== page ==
Friday, November 23, 2007

Econlinks for 23-11-'07

  • Remember my post about names in Denmark? At that time I could not find which were really the most frequently used first names. But Denmark Statistics even has those available. So "Jens" (male) and "Anne" (female) are the most common first names in Denmark, to date. In terms of recents trends, the most popular names given to newborn children in 2006 were "Lucas" and "Sofie", respectively. PS: read also some relevant comments to an older post of Dan, with several interesting links concerning (though some of that is about futuristic trends:-)) names elsewhere in the world.

  • WineSpectator's top 100 wines for 2007 is now also available (PDF). See also my previous post about the winner and top 10 of this year. I am happy to say that, at a first glance (did not go thoroughly through the list yet) I have tried at least 7 wines in top 50 (but none in top 10). Among those, number 26, "Marchesi de’ Frescobaldi, Brunello di Montalcino Castelgiocondo, Ripe al Convento Riserva 2001" is the one I prefer (2001 is by far the best year for that wine). Try it out. And if you really want the sublime experience, do this while indulging in an Italian classic dish: "lepre in salmì".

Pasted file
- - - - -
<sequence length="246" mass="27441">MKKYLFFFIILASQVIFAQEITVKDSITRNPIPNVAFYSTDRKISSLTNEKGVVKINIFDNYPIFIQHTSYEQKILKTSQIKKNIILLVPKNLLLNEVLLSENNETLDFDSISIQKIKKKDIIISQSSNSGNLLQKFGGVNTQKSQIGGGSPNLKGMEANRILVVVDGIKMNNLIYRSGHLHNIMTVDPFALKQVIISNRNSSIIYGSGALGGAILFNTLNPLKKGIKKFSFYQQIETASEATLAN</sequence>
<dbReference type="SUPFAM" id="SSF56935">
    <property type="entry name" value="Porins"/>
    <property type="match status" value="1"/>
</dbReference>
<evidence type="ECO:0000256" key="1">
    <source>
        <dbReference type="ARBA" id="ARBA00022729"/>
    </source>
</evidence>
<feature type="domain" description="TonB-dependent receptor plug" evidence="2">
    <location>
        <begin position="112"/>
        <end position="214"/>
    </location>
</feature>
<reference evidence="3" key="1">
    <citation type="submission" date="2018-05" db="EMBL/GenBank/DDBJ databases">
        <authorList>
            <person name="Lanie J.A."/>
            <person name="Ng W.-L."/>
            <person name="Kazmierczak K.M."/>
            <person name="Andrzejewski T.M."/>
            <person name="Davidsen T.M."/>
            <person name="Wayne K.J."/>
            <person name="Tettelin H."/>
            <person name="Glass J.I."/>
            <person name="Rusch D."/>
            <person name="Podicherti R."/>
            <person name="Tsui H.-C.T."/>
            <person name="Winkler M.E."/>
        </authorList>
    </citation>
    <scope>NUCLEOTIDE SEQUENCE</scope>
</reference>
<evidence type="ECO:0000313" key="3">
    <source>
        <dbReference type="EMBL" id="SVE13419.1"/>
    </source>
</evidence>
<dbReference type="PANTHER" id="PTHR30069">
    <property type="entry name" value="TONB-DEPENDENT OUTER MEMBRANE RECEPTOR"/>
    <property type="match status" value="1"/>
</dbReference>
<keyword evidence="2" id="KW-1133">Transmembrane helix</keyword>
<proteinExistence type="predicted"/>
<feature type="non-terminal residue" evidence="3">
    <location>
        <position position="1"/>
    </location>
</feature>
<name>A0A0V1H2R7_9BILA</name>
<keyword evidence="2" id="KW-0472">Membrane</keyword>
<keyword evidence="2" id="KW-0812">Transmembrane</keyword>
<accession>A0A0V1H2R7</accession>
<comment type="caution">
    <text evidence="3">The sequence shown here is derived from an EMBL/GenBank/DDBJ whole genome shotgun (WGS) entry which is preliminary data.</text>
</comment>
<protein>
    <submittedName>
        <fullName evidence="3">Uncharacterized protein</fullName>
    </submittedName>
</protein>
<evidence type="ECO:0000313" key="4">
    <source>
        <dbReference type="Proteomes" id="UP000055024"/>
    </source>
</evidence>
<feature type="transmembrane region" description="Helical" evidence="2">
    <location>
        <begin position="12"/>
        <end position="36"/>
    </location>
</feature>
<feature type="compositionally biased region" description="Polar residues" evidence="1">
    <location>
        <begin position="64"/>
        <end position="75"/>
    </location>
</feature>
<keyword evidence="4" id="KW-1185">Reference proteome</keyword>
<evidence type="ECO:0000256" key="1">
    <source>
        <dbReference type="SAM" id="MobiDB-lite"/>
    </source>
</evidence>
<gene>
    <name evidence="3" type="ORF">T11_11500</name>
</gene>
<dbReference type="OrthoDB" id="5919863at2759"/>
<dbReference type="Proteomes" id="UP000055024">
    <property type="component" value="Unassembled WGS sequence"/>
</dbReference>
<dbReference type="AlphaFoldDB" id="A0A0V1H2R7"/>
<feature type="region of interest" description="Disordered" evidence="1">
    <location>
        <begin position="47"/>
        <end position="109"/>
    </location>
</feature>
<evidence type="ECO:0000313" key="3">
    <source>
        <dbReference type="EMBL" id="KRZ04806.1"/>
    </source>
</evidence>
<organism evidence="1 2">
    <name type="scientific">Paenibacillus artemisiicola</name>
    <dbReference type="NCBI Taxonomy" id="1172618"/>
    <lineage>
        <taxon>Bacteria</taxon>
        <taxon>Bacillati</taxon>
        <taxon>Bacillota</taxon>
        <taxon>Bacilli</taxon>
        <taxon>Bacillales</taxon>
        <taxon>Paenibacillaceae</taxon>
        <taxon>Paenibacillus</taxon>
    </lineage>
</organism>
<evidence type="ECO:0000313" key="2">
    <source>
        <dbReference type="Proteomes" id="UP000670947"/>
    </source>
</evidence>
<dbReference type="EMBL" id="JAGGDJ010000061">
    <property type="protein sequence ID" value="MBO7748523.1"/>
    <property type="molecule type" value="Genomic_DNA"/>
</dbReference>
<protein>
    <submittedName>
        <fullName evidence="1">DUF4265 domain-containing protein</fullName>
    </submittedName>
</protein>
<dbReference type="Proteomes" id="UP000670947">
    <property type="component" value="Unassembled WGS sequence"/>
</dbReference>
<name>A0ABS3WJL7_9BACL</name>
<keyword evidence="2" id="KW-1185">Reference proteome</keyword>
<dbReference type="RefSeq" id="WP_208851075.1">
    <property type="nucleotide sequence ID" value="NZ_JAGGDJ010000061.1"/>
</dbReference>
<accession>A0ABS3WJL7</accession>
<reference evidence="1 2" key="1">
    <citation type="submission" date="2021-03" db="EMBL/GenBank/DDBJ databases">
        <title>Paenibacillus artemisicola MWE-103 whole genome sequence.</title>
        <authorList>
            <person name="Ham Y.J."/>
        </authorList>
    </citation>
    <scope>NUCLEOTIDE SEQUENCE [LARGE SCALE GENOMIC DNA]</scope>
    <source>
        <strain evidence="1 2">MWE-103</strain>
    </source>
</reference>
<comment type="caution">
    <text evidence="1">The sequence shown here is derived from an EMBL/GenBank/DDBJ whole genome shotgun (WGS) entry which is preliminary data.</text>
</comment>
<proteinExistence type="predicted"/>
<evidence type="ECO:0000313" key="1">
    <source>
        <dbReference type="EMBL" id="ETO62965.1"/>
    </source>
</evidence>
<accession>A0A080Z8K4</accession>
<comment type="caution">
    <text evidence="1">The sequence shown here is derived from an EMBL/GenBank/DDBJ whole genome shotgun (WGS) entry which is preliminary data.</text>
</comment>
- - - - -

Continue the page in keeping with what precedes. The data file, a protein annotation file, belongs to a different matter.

• Yes, Bloomberg goes ahead with the "cheap talk for better grades" plan (see my previous post on this) in New York, which is partly due to the initiative of Harvard's Roland Fryer. Excellent, let's see if incentives of this kind elicit better students' outcomes. Ex ante it is not clear how this will work, hence the more interest around these types of studies ( for instance, in a different but related context, recent research by Edwin Leuven, Hessel Oosterbeek and Bas van der Klaauw at SCHOLAR, University of Amsterdam & Tinbergen Institute, suggests that financial incentives do not work as intended (at least not for everybody), ie. extrinsic rewards might be detrimental for intrinsic motivation).

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